My father never wanted anything except to be a successful commercial fisherman. He had no capital. He also had a wife and child (me) when he was twenty. He took a barber’s course and cut hair in Gimli, Manitoba, a small rural fishing village on the shore of Lake Winnipeg. He was up before dawn, out on the lake lifting nets, would ice the fish, then get cleaned up and go to the barber shop. My mother said that he needed to make enough money from the summer cottagers and tourists to get them through the winter when the only customers were local people. It took him a long time but, eventually, he reached the point where he was able to stop barbering and earn a living from fishing. However, he worked two jobs for many years, neither of which provided enough money to support our family.
The normal path for someone like me, the son of someone seasonally employed, was to go fishing. Unfortunately, or fortunately, I was hopeless as a fisherman. I didn’t share my father’s passion, had no desire to set nets, lift them in weather both fair and foul, suffer the vagaries of a catch that might or might not appear; in winter, chop through four to six feet of ice, lift and set nets in thirty and forty degree below weather.
Instead, I wanted to read books. I was fortunate because we had a complete set of The Books of Knowledge. In those days, that is the 1940s and 50s, The Books of Knowledge were full of history and mythology rather than science. I reveled in stories of battles and bravery, in poetry and stories of the gods.
Every Christmas relatives gave me books. There was no one with an advanced education to guide my reading. Still, I got copies of the classics: Robin Hood, The Black Arrow, Swiss Family Robinson, The Man in the Iron Mask. I became a voracious reader. High school introduced The Red Badge of Courage, Pride and Prejudice, Return of the Native, numerous plays by Shakespeare, poetry that was more than verse and, surprisingly, Canadian poets like Earl Birney and Anne Marriot. “David” and “The Wind Our Enemy” revealed that it was possible to write about Canadian subject matter from a Canadian point of view.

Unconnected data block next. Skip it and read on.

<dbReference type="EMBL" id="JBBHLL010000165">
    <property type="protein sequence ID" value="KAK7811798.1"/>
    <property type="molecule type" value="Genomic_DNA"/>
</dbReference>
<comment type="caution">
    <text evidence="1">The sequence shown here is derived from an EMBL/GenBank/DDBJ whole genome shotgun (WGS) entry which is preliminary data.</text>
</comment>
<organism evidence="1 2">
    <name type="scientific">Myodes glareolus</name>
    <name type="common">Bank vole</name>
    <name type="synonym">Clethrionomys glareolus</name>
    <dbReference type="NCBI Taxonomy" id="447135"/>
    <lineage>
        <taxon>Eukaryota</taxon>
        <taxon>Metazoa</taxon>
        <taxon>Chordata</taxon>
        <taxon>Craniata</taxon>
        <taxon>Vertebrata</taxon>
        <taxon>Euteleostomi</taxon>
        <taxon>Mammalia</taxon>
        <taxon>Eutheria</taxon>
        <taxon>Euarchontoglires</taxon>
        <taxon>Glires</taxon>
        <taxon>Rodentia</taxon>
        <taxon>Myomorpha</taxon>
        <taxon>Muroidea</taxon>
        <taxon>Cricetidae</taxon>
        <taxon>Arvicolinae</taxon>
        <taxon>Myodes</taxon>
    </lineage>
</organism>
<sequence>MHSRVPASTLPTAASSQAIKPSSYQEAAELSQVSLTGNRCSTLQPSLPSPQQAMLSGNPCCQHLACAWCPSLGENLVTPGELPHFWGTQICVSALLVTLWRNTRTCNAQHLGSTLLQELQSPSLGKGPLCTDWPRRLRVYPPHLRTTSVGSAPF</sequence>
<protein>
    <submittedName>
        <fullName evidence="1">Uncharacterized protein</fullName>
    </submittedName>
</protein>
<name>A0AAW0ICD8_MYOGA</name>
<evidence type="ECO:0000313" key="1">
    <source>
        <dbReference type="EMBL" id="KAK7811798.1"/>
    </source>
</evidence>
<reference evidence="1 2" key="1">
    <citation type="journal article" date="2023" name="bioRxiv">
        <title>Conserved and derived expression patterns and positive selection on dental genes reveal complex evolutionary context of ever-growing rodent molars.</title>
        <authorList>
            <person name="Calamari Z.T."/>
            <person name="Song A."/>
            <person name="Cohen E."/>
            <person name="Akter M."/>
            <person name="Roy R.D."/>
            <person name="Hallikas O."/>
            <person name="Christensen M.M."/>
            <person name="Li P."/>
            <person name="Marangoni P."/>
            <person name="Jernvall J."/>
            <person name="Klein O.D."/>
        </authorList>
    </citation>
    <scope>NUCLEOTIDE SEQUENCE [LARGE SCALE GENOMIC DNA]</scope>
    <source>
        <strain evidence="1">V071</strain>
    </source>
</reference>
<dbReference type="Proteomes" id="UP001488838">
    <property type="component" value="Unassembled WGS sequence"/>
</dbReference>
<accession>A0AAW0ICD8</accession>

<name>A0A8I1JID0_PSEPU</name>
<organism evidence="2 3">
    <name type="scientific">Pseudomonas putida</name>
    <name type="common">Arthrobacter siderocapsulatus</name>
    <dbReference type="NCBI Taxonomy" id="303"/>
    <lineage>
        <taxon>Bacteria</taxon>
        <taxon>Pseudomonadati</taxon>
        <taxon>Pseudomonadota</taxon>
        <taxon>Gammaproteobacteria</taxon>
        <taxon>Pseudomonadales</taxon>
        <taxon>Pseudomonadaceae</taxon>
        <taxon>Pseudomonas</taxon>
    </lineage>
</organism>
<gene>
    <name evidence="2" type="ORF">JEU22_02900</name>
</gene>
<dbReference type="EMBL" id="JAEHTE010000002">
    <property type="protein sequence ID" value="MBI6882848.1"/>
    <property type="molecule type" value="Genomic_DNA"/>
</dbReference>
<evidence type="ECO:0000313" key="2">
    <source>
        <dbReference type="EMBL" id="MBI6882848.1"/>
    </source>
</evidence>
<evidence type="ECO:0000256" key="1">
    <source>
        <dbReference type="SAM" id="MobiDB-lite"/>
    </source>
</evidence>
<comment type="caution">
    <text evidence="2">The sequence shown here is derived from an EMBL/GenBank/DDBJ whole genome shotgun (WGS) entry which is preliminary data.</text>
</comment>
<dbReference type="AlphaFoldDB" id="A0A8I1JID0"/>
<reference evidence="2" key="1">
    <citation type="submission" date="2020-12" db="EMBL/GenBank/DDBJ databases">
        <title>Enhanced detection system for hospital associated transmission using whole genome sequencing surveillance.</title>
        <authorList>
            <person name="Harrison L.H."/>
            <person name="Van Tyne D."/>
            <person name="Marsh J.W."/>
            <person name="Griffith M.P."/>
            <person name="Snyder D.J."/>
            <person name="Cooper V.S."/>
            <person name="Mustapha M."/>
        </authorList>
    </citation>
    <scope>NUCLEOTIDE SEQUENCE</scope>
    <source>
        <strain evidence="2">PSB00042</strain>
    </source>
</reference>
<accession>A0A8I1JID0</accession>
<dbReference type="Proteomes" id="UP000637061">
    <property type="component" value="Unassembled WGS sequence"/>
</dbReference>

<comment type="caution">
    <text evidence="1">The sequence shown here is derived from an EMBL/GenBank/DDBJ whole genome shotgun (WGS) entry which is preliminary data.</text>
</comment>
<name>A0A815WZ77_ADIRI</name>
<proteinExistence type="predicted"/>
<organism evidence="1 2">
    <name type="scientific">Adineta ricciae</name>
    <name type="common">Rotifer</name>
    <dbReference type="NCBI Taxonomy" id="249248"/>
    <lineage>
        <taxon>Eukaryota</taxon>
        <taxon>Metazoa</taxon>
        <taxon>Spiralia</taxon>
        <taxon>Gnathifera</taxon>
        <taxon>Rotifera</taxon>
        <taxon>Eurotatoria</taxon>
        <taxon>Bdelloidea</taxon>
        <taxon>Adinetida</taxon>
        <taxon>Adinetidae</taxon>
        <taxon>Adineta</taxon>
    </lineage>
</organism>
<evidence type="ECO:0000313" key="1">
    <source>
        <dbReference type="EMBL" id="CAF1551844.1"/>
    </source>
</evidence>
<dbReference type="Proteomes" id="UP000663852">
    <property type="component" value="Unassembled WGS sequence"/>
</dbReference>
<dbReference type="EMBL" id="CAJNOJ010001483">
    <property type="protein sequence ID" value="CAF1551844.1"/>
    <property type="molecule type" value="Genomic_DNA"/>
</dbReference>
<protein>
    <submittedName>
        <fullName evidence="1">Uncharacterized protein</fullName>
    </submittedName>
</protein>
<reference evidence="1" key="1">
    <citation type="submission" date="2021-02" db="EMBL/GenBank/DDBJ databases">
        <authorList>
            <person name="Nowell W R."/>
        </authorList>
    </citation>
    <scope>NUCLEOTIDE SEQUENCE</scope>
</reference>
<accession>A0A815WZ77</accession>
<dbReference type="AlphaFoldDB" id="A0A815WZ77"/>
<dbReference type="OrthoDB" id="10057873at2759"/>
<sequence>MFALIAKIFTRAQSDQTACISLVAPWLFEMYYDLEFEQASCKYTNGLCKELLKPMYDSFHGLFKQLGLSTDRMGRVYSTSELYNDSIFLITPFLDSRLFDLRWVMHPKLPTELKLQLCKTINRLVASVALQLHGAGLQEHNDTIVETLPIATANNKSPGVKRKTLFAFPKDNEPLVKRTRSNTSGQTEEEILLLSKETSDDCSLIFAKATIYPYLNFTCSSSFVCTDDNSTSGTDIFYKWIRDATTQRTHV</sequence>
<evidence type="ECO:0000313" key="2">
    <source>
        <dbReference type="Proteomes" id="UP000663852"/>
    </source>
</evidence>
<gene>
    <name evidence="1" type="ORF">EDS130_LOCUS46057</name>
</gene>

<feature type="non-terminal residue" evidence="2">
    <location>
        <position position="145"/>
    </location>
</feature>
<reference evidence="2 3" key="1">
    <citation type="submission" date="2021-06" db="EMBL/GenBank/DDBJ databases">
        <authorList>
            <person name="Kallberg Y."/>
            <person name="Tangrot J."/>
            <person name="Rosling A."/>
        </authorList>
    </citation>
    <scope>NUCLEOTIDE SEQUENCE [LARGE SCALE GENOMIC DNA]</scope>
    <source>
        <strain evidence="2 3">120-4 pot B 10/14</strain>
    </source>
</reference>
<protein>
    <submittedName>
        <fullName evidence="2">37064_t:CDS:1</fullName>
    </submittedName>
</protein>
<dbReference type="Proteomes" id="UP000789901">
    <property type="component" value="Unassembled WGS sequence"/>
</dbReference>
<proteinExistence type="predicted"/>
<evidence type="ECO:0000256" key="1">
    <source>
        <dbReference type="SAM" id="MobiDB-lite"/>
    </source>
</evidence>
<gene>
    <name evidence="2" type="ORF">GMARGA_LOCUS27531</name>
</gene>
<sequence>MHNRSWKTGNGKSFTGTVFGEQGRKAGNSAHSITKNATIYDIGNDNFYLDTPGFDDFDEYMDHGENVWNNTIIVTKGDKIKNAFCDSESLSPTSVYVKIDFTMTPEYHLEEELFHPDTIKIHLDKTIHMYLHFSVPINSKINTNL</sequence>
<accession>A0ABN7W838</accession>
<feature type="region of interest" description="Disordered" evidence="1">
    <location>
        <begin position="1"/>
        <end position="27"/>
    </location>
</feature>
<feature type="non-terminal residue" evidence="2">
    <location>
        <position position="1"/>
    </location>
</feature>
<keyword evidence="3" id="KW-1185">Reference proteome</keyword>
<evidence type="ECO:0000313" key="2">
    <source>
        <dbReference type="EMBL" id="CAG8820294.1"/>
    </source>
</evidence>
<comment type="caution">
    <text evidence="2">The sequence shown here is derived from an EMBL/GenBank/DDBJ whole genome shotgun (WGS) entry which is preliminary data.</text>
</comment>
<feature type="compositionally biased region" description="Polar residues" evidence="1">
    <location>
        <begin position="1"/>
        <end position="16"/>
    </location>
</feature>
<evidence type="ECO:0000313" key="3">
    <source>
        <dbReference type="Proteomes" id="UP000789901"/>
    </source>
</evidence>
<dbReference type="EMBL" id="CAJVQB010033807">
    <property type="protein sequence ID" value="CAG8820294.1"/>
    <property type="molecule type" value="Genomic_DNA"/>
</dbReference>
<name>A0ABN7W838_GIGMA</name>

I was hired for a summer job at the United Grain Growers because a great uncle worked there. I was probably the only child of someone seasonally employed. The other summer employees were the sons of middle class parents. It was these summer co-workers who said since they were all going to university, why didn’t I also go?
To my parents’ credit, when I phoned and said I’d like to go to university, after some stunned silence and a consultation between my mother and father, they said yes. My grandparents said I could live with them, free room and board. I had enough money from my work to pay tuition and books.